104. 104. Kenyan PhD student now back teaching in Nairobi
  105. 105. 112One of our 79 studentsfrom other Africancountries who havereceived SKA SAbursaries
  106. 106. 113SKA SA PhD students from Gabon andBotswana now holding post docs at AIMS
  107. 107. BSc Physics and Mathematics or Engineering
  108. 108. BSc or BTech
  109. 109. Artisans - Welding
  110. 110. SKA SA artisantraining
  111. 111. SKA SA technician training
  112. 112. Objectives of the SKA SA’s Human Capital DevelopmentProgramme – SKA SA’s HCD Strategy 2008 - 20181. To use the exciting nature of the SKA to create a significant, andinteractive, research community, comprised predominantly of SouthAfricans and people from the SKA SA Partner States in Africa, but workingin science teams with the best researchers in the best universities andresearch institutions in the world.2. To create sufficient technical / on-site capacity to construct, operate andmaintain the MeerKAT, and the SKA.3. To bring students through school and undergraduate study intopostgraduate study in physics / mathematics and engineering.4. To contribute to the high-level objectives of the Department of Science andTechnology and the National Research Foundation, by providing asignificant input of PhDs into the economy and academic teaching and bycontributing to remedying the demographic imbalance in skilledresearchers in South Africa.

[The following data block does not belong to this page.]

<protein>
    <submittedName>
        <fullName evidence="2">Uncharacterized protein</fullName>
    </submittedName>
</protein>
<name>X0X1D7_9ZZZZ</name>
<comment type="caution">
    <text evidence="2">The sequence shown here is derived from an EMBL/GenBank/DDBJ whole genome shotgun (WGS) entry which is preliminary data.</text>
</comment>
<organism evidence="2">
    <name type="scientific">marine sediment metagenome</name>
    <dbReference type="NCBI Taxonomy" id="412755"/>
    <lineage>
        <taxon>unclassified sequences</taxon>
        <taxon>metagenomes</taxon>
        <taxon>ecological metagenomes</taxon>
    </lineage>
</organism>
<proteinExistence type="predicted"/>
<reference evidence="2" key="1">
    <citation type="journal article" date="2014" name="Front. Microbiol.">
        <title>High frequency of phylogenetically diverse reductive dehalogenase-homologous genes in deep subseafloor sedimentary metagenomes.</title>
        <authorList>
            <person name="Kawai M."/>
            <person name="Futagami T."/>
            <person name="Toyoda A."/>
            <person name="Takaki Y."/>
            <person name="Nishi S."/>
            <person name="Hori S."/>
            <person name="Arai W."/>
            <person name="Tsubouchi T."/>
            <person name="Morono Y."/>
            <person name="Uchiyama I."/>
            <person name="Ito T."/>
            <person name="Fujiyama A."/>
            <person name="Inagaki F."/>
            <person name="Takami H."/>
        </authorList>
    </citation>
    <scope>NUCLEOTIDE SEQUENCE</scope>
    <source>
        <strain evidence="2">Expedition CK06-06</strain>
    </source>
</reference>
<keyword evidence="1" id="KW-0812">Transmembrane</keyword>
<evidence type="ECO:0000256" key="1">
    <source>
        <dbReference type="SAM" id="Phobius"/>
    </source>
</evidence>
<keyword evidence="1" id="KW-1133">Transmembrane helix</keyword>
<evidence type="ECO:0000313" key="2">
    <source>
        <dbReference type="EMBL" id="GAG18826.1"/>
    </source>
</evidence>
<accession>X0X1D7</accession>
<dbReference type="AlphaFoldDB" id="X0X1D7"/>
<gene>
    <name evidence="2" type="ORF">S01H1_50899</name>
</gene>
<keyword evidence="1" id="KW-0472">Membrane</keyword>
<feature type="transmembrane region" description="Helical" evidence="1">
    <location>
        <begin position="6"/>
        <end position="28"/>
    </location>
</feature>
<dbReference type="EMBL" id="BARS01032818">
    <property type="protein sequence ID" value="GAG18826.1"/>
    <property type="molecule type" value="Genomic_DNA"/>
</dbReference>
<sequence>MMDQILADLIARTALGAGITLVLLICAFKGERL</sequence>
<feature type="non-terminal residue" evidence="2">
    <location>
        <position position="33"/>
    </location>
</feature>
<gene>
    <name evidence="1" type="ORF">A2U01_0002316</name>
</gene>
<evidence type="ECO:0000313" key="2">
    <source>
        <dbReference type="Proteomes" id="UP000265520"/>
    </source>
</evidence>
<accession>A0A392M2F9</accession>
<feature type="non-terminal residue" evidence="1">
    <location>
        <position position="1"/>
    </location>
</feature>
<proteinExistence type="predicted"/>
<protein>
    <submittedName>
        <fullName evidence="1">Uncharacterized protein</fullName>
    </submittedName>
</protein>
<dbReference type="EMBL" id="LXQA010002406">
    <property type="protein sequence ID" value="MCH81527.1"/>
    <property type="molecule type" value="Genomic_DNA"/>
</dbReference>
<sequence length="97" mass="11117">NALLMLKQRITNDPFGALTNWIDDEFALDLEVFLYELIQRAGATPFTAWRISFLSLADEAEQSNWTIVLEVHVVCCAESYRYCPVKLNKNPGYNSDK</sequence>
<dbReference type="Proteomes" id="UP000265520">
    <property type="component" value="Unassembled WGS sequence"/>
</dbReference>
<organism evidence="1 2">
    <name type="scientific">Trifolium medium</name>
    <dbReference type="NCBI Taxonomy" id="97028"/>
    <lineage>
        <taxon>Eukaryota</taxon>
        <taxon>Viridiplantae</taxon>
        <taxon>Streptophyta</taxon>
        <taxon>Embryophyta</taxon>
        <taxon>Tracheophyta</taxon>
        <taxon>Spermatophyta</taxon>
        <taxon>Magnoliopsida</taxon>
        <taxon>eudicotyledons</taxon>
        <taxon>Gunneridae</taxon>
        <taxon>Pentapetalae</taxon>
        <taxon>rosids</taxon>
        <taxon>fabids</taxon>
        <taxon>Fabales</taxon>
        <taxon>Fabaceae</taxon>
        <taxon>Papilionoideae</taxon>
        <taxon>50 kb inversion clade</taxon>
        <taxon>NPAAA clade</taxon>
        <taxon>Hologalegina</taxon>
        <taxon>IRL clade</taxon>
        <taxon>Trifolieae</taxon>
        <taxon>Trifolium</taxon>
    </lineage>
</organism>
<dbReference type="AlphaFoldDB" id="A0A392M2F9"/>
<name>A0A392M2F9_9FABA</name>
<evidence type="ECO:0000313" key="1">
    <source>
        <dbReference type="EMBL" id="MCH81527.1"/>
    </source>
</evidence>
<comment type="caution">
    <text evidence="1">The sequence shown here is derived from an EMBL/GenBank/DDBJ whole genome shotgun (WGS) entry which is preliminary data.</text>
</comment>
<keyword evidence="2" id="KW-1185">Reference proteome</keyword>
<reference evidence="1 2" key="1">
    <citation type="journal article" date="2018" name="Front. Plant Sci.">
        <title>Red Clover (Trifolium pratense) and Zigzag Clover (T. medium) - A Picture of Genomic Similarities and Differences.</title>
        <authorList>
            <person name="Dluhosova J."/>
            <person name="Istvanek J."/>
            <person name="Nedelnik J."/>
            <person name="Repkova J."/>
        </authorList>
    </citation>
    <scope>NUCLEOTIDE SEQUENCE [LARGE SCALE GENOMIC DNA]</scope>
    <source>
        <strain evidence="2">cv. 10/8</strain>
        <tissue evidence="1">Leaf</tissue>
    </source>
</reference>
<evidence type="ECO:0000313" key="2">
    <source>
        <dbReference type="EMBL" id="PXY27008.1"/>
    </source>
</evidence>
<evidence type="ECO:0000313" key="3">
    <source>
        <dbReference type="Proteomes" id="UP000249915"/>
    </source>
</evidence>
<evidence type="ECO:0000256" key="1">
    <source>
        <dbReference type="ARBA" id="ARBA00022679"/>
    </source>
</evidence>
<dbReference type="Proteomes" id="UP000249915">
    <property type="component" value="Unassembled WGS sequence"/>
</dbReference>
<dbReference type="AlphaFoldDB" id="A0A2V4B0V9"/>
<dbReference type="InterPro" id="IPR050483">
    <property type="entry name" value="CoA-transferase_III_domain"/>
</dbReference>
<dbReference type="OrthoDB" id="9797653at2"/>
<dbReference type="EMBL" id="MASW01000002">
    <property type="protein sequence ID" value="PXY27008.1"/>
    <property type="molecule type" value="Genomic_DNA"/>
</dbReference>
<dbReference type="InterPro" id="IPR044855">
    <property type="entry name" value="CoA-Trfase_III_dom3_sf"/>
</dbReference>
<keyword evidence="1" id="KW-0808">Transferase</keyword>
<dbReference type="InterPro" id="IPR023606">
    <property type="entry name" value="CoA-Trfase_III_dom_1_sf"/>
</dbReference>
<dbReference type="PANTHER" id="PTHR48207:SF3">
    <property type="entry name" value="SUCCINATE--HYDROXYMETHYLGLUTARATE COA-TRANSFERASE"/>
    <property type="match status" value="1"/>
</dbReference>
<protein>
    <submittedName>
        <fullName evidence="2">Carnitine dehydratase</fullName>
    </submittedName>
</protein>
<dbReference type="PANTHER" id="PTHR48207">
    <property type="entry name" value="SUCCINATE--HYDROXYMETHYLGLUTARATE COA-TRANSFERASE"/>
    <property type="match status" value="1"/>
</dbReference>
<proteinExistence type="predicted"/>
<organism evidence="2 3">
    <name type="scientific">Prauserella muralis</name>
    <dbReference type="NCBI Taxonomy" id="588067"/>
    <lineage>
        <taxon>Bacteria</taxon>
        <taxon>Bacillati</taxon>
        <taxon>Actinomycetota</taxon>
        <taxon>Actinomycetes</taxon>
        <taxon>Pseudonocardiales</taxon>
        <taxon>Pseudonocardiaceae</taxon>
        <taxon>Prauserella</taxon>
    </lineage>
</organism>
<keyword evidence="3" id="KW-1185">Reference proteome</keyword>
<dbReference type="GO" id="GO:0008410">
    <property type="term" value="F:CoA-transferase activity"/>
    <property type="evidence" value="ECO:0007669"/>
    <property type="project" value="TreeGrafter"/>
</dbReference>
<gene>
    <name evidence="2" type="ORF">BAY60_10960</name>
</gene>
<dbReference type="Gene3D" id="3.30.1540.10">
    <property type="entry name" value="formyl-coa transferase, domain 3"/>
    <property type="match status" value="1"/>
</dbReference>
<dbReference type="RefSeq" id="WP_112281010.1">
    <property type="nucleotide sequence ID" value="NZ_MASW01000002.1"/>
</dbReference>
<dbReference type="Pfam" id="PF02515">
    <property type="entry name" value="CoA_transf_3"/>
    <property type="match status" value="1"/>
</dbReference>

113. 113. Principles of SKA SA’s HCD strategy1. Implement a pipeline model2. Consciously and deliberately address issues of inequality inscience and engineering research3. Attract the best and the brightest young people, by beingfinancially competitive and providing a platform forinnovative research.4. Retain the best and the brightest young people by providingcareer advancement opportunities, access to internationalresearch and creating a dynamic and interactivecommunity around the MeerKAT and SKA.
  114. 114. Research Capacity– Research Chairs– Currently five chairs (SU, UWC, RU, WITS and UCT)– R3 million per year per chair for 15 years– Visiting Professorships– High level, internationally regarded researchers– Spend a percentage of their time in RSA – supervising students /working on MeerKAT research– Academic positions– Professors and associate professors, lecturers and supervisors at SouthAfrican universities– Postdoctoral fellowship programme– Focused MeerKAT / SKA research at a high level– 2 + 1 year– Postgraduate bursary programme (PhD and MSc bursaries)– Focused MeerKAT / SKA research– Research groups programme– Three-year grant to a RSA university– Focus is on assisting MeerKAT with engineering research, and on skillsdevelopment